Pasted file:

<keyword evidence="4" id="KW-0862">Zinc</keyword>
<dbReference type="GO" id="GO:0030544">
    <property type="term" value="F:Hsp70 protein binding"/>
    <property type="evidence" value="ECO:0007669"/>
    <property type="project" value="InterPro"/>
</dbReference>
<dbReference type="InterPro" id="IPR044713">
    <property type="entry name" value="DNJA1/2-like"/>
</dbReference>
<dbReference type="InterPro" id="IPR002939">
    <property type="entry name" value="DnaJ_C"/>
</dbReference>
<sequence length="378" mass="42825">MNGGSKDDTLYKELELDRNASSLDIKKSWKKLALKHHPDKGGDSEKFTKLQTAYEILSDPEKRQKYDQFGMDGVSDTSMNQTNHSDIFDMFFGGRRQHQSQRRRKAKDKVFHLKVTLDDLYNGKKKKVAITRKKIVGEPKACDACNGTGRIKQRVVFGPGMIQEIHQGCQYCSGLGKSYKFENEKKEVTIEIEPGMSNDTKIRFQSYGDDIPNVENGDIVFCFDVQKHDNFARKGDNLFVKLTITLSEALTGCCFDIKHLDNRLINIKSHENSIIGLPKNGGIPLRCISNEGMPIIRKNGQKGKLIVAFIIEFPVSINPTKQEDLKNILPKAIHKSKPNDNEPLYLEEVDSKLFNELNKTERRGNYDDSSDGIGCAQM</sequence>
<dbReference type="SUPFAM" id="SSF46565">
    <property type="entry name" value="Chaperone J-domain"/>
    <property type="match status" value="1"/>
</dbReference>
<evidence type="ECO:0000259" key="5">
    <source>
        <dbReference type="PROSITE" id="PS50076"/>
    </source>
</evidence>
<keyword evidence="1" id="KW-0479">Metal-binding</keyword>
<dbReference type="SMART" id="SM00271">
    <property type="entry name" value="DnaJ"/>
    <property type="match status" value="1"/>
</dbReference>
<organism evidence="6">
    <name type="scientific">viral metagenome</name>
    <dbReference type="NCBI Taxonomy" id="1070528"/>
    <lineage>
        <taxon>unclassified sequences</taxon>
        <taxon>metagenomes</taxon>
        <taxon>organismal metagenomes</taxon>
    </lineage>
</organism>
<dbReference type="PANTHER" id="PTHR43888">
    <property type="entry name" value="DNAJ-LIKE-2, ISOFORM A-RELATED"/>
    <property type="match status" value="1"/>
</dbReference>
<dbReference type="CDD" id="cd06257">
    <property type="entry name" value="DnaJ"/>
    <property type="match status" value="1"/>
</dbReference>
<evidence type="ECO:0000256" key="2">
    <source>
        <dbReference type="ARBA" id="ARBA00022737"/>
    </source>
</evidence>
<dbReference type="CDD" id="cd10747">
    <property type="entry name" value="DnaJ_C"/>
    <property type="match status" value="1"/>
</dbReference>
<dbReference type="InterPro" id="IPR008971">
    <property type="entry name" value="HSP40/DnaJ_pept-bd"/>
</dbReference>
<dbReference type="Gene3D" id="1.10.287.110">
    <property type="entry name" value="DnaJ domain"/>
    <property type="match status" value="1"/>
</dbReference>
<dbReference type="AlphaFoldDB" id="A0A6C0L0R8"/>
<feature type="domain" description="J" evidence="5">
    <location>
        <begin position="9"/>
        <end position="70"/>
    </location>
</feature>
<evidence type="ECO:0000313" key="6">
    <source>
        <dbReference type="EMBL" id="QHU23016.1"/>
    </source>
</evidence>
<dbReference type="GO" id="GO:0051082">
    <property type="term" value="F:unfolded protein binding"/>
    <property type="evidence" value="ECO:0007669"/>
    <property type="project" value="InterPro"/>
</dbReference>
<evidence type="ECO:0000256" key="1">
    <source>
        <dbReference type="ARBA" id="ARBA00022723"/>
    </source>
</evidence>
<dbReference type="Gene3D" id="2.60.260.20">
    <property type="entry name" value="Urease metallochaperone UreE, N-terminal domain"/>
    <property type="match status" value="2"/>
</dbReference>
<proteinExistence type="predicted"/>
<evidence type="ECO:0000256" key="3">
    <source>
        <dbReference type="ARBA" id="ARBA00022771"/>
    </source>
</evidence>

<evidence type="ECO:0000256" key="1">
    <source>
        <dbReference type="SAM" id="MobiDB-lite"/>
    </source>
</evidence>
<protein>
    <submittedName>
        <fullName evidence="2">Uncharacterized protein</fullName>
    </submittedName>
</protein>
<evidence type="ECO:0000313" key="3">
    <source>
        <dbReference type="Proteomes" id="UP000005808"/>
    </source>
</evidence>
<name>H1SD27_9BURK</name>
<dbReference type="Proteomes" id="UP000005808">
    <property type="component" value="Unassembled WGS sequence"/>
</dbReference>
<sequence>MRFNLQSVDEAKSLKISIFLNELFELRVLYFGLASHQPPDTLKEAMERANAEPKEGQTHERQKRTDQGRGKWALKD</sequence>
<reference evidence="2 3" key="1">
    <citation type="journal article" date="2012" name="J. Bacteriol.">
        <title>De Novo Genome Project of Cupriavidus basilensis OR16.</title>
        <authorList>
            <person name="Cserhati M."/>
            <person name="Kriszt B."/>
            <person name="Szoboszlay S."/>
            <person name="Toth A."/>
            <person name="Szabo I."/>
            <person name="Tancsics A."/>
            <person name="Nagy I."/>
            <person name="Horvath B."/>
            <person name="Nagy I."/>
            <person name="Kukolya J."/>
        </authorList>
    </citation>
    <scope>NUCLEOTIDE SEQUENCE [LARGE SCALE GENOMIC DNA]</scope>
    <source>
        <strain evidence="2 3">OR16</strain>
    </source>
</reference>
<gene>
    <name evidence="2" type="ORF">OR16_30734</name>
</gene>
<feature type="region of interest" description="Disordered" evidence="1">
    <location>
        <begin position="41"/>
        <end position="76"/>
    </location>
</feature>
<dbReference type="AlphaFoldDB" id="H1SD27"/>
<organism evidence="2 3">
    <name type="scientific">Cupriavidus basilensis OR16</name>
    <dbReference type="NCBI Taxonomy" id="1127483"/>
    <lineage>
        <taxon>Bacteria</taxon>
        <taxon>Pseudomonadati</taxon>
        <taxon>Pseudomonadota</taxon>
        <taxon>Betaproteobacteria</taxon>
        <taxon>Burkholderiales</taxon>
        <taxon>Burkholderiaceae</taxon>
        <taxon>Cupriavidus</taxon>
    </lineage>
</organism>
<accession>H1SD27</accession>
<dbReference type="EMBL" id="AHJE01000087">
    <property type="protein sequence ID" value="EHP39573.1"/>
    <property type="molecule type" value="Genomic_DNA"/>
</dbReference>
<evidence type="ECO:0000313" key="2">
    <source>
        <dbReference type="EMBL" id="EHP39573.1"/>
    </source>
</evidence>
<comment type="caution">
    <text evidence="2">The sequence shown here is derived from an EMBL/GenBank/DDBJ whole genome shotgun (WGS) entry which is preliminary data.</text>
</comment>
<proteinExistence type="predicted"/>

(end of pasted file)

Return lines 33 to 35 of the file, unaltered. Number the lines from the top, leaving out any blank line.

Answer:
        <taxon>metagenomes</taxon>
        <taxon>organismal metagenomes</taxon>
    </lineage>